THAILAND: Thaksin TV plan 'within law'

Former prime minister launches satellite television network, allots three channels about Otop products, the poor and educational programs for Thailand

Bangkok Post
Tuesday, July 28, 2009

Plans for a global TV satellite network with many channels, unveiled by ousted prime minister Thaksin Shinawatra during his video-link address on Sunday, have drawn a mixed response.

Thaksin spoke of the idea to a gathering of supporters who were celebrating his 60th birthday at a restaurant on Bang Na-Trat Road.

The former prime minister said he would allot three channels for use by the country.

One channel would be dedicated to promoting and selling One Tambon, One Product (Otop) products, the other to presenting a reality show featuring the plight of the poor and ways to tackle poverty, and the last would be dedicated to educational programmes providing tutorial classes for students.

Puea Thai Party MP for Samut Prakan Pracha Prasopdee said Thaksin had developed the idea for the TV project over three months and it would take about a billion baht to get it going.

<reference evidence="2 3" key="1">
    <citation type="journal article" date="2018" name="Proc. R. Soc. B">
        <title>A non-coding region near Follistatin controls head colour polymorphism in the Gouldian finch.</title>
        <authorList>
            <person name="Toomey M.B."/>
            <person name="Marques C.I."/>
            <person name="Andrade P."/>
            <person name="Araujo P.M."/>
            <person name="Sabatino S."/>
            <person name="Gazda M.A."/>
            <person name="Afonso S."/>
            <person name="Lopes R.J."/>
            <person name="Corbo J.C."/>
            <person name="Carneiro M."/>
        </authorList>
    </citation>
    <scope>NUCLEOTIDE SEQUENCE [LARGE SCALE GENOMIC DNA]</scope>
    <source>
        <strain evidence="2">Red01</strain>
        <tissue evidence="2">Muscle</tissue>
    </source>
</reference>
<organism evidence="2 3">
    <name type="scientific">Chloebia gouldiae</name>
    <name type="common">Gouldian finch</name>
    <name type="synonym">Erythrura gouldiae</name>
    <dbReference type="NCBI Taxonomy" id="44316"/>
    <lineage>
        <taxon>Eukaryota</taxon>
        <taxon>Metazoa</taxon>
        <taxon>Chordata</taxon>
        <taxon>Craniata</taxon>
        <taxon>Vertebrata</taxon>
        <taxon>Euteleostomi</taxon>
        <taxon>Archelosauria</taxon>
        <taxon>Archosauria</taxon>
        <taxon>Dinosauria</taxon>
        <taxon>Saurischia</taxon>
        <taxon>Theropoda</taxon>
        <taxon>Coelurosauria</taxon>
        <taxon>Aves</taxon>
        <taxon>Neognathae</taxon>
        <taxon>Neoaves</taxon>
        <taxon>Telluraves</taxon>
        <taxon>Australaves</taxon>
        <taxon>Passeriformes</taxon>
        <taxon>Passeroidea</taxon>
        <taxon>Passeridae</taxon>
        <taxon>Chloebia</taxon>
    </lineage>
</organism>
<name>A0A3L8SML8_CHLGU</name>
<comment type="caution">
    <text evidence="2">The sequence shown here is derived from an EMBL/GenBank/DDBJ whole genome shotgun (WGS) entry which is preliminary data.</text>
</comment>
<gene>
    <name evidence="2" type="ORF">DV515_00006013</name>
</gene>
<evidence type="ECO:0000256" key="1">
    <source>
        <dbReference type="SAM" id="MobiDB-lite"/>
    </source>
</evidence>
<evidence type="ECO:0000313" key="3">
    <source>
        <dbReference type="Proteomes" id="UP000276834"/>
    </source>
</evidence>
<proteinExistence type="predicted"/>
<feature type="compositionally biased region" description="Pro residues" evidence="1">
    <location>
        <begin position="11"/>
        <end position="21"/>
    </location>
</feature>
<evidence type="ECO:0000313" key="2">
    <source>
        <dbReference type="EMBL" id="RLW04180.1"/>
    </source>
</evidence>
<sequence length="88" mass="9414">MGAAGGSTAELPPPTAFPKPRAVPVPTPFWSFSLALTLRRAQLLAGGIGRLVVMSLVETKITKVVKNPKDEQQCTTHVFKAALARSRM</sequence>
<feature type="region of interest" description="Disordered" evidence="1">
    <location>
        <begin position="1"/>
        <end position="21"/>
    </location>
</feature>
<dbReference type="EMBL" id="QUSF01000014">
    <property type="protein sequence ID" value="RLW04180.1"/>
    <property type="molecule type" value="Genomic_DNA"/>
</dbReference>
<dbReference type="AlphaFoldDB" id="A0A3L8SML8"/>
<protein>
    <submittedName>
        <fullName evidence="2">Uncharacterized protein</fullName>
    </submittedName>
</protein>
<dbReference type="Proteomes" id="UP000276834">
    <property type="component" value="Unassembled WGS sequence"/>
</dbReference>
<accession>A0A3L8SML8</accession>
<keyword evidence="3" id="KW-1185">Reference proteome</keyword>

The TV network was expected to begin broadcasting early next month, Mr Pracha said.

Deputy Prime Minister Suthep Thaugsuban said the proposal was welcome as long as it was in line with the law.

"It doesn't matter who does it," Mr Suthep said. "Most importantly, it must not cause damage to the country and the people."

Education Minister Jurin Laksanavisit said the proposed educational channel was nothing new. Educational programmes were being broadcast on the ministry's education TV (ETV) channel.

The ministry has also earmarked about 6 billion baht to create new education TV programming called E-Free TV, which would include broadcasts of tutorial classes, Mr Jurin said. Election Commissioner Sodsri Sattayatham yesterday admitted there was nothing the EC could do to take legal action against Thaksin over his phone-in and video-link addresses to supporters.

She said the EC had earlier ruled the addresses were not against the law.

Foreign Minister Kasit Piromya also brushed aside suggestions Thaksin's video-link address to his supporters was a thumbing of his nose at the government.

Meanwhile, Panich Vikitsreth, vice minister for foreign affairs, said the government was waiting for the United Arab Emirates' attorney-general to finalise whether Thaksin's corruption case was in line with its law to allow repatriation of the former prime minister to Thailand.

"I believe the UAE has a measure not to let him to stay in the country if Thaksin has instigated a political movement and attacked Thailand," Mr Panich said.